Israel’s Supreme Court seems to have the same affliction that affects our Supreme Court in the U.S. – an extreme aversion to common sense, morality, and intelligent thought. In the U.S. our courts are working with the ACLU to release more Abu Graib photos, which will lead to American deaths overseas and in Islamic countries (remember the Koran flushing story. In the absence of infidel targets, Muslims will kill each other). In Israel, a military tactic meant to save Palestinian lives has been deemed unconstitutional. The IDF has, in the past, used willing Palestinian civilians to warn home owners before they do a sweep for terrorists, thereby saving lives in many cases. The sole purpose for this tactic is to spare innocent lives while rounding up terrorists. I’m starting to understand why our courts are becoming more and more anti-American/anti-Israel. They have more in common with the Islamists when it comes to morality and ideology. Death is a political tool, and human life means nothing to them.
Israel’s supreme court says the army may no longer use Palestinian non-combatants as “human shields” because doing so violates international law.
In the last few years, the Israeli army has rounded up Palestinians (“willing” Palestinians, the army says; coerced, say critics), using them to knock on neighbors’ doors in cases where the army is about to launch sweeps for wanted terrorists.
The Israeli military considers its use of Palestinian civilians as an early warning system. It says using locals as front-men has saved many Palestinian and Israeli lives, but the court says the practice is illegal.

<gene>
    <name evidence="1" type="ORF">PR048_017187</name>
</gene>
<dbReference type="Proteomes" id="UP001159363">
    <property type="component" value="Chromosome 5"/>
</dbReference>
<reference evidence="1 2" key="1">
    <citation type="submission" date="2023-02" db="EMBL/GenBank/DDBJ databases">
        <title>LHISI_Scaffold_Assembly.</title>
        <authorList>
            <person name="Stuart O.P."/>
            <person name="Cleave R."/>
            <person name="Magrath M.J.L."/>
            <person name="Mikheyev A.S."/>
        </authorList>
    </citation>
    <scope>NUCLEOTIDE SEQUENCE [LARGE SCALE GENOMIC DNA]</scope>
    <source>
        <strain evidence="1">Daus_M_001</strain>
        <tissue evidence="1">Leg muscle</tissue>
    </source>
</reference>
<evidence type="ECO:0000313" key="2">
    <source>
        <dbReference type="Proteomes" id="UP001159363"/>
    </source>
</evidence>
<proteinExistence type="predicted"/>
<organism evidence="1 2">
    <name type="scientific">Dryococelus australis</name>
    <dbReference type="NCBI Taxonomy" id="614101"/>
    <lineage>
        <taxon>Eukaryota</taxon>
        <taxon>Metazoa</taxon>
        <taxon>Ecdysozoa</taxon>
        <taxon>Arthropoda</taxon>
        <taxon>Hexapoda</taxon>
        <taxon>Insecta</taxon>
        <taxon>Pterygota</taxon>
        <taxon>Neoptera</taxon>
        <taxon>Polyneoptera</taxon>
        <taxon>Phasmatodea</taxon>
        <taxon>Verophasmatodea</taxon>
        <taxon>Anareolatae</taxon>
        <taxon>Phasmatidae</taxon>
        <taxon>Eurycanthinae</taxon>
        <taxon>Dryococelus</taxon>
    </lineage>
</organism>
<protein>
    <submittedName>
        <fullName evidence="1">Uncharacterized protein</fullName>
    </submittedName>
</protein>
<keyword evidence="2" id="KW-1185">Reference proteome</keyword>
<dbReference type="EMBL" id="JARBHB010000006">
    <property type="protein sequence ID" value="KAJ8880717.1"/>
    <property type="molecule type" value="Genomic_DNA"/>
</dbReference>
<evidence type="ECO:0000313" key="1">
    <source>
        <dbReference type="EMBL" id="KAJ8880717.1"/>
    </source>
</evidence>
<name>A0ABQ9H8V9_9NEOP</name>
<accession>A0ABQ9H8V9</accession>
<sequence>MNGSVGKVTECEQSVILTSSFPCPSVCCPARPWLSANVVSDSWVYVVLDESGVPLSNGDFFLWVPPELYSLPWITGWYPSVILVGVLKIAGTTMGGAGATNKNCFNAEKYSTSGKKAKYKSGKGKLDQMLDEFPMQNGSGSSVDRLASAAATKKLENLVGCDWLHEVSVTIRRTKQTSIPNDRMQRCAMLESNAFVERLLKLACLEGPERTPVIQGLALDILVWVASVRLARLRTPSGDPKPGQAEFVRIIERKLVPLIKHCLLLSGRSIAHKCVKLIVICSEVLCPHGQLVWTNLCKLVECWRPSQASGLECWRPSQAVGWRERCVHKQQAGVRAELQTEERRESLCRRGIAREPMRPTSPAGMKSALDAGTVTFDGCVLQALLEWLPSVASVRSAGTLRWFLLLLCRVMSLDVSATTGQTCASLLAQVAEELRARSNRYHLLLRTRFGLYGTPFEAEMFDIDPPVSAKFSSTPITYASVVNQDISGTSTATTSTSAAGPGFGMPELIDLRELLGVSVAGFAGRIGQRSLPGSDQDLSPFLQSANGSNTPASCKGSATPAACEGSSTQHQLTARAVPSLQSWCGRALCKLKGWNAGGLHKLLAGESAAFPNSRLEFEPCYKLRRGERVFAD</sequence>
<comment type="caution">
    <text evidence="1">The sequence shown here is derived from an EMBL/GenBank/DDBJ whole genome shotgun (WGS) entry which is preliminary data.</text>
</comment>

Civilian or terrorist?
The “human shield” or “early warning” procedure was developed over the last few years to help the army differentiate between innocent Palestinian civilians and terrorists during arrest raids, a military source told Cybercast News Service.
Because terrorists gravitate to crowded neighborhoods for protection, it is hard for soldiers to differentiate between them and innocent civilians.
Sarit Michaeli, a spokeswoman for the Israeli human rights organization B’Tselem — one of the petitioners to the High Court — said her organization was very pleased by the decision.
According to Michaeli it is important to differentiate between the goal — saving lives — and the methods being used, which were illegal.
“The point isn’t whether it saves lives or risks lives. It is expressly forbidden by the Geneva Convention,” she said in a telephone interview.
In other words, I don’t care if people die as long as it benefits me politically and agrees with my warped ideological views.